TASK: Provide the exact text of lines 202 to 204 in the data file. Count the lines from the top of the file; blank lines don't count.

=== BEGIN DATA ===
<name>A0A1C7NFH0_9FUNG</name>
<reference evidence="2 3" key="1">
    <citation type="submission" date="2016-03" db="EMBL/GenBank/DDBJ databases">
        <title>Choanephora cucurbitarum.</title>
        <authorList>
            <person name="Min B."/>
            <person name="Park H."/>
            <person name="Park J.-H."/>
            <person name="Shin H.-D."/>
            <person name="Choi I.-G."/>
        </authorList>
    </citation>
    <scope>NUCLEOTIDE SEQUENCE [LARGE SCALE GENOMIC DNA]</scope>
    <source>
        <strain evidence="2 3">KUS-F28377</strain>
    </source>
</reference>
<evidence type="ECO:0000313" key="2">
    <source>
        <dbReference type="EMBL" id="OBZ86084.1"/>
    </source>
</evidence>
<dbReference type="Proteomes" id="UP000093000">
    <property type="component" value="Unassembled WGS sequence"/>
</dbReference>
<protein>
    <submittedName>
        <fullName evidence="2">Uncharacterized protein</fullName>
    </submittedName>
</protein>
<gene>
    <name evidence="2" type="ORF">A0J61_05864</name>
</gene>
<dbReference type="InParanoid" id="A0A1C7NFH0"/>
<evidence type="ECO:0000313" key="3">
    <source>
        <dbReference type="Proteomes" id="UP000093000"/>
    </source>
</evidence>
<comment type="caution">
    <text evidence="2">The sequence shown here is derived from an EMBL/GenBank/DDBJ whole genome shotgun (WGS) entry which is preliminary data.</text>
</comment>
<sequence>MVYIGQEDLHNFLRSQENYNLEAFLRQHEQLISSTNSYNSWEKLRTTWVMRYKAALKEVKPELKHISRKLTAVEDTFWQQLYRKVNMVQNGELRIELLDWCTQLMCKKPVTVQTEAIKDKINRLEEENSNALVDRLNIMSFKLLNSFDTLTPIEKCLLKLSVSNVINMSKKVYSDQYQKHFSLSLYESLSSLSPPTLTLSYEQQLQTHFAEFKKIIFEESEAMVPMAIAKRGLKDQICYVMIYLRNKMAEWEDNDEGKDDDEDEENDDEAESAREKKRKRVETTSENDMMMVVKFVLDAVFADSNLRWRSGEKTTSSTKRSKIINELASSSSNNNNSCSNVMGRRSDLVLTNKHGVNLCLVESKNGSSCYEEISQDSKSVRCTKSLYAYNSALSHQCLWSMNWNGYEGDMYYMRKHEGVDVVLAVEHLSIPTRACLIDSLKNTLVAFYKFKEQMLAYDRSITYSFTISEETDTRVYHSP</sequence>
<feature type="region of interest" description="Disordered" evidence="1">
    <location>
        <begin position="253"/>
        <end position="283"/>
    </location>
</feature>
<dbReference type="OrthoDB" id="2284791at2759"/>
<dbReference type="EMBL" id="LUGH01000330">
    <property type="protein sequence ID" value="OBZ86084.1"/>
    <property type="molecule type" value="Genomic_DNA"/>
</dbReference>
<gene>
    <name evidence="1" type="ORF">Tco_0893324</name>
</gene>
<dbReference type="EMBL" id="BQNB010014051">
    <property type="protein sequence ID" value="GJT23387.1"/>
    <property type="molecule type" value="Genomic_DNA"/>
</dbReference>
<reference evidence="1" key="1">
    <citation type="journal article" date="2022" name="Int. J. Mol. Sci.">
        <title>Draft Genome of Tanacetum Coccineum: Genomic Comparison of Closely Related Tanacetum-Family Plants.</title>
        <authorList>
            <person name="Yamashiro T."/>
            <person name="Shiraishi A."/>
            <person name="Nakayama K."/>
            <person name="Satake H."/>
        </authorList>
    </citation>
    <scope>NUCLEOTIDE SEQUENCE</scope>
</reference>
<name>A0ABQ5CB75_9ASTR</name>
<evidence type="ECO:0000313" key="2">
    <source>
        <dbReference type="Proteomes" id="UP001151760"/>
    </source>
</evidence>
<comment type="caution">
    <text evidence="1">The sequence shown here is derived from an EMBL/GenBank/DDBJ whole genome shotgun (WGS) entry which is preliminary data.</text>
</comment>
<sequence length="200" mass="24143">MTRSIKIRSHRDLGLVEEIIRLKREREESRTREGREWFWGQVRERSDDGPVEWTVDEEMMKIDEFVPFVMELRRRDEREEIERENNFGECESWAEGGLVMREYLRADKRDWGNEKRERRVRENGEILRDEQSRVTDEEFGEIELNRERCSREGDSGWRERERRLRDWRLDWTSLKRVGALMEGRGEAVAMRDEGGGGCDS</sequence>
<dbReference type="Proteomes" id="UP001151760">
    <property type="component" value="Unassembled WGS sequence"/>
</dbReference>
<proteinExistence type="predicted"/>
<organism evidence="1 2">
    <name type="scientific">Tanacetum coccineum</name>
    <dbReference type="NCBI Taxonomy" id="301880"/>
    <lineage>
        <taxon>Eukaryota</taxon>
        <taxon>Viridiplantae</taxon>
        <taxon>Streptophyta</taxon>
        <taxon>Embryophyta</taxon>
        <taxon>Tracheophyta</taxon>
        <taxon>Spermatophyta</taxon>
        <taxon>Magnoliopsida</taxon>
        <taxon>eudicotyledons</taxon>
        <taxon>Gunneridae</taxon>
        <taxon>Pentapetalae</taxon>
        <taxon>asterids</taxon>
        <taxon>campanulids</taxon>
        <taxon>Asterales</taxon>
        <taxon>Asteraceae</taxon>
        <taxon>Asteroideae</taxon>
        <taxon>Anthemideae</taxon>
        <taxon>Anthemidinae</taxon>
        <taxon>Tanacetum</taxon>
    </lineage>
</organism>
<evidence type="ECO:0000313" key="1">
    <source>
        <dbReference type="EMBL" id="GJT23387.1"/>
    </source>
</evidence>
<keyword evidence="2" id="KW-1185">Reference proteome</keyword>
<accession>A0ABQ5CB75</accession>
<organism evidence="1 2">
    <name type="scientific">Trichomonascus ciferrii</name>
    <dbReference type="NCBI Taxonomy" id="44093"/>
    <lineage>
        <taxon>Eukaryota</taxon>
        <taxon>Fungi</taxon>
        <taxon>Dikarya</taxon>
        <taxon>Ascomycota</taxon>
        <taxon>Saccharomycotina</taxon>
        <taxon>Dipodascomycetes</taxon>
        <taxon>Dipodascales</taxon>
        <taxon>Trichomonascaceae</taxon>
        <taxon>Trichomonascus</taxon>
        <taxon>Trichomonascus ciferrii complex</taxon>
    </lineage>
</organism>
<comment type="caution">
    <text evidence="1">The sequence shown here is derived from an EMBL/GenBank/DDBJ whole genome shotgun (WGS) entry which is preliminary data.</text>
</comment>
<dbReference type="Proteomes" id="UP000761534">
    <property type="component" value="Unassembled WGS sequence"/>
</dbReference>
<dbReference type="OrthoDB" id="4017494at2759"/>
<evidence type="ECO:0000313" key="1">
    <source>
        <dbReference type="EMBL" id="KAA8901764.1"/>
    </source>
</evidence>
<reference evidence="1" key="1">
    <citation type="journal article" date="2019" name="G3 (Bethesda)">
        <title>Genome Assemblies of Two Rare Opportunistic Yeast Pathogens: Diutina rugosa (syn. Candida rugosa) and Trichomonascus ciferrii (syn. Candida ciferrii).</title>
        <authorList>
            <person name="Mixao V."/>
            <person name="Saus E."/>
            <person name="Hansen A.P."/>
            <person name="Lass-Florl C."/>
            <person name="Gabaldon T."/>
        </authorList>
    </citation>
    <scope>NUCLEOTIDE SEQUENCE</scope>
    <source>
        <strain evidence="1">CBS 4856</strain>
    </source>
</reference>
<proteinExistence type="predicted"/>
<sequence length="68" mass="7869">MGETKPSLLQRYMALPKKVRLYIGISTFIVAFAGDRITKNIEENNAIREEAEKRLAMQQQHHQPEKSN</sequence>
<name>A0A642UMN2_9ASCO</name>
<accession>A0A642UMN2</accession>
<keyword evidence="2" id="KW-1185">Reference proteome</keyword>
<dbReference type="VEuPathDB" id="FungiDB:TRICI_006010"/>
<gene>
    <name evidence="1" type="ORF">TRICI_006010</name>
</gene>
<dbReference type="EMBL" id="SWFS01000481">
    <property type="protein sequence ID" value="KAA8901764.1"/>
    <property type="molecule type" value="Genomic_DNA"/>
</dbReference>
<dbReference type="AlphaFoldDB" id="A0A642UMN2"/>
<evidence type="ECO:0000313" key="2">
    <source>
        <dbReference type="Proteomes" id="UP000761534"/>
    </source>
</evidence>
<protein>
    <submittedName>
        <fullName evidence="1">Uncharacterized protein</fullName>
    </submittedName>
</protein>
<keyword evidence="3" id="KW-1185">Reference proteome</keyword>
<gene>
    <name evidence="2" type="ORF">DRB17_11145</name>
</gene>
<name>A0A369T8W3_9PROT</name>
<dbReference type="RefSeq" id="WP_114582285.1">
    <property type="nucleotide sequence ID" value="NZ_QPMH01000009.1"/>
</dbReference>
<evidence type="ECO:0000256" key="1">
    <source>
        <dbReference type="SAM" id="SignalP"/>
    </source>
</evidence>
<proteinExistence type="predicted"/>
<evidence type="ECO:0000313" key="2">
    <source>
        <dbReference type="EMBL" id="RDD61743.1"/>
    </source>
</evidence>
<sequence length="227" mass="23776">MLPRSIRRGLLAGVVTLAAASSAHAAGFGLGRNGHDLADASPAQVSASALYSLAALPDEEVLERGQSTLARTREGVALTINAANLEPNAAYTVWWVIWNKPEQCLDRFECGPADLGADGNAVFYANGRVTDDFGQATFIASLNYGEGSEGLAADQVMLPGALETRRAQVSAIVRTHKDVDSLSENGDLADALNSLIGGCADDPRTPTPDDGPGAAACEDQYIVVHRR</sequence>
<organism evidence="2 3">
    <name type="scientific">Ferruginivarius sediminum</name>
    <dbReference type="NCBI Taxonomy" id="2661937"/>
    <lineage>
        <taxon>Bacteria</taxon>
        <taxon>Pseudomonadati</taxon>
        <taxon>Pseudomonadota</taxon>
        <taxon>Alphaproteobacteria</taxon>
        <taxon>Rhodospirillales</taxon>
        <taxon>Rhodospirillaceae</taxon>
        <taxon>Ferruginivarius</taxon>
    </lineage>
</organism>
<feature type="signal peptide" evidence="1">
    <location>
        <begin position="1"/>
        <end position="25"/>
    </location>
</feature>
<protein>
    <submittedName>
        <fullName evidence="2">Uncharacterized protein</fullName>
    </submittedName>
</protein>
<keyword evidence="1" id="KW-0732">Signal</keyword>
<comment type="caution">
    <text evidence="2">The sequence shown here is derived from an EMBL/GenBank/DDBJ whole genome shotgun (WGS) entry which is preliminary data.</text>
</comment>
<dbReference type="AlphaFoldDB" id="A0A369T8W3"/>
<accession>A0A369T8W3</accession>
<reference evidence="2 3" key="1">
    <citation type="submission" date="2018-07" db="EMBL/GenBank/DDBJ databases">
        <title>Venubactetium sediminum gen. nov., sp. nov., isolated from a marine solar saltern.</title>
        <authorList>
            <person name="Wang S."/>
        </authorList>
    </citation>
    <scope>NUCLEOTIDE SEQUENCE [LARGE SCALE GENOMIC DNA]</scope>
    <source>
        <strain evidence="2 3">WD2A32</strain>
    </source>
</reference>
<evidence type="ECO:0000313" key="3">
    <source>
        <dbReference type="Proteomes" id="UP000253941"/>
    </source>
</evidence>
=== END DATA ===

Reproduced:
    <source>
        <dbReference type="EMBL" id="RDD61743.1"/>
    </source>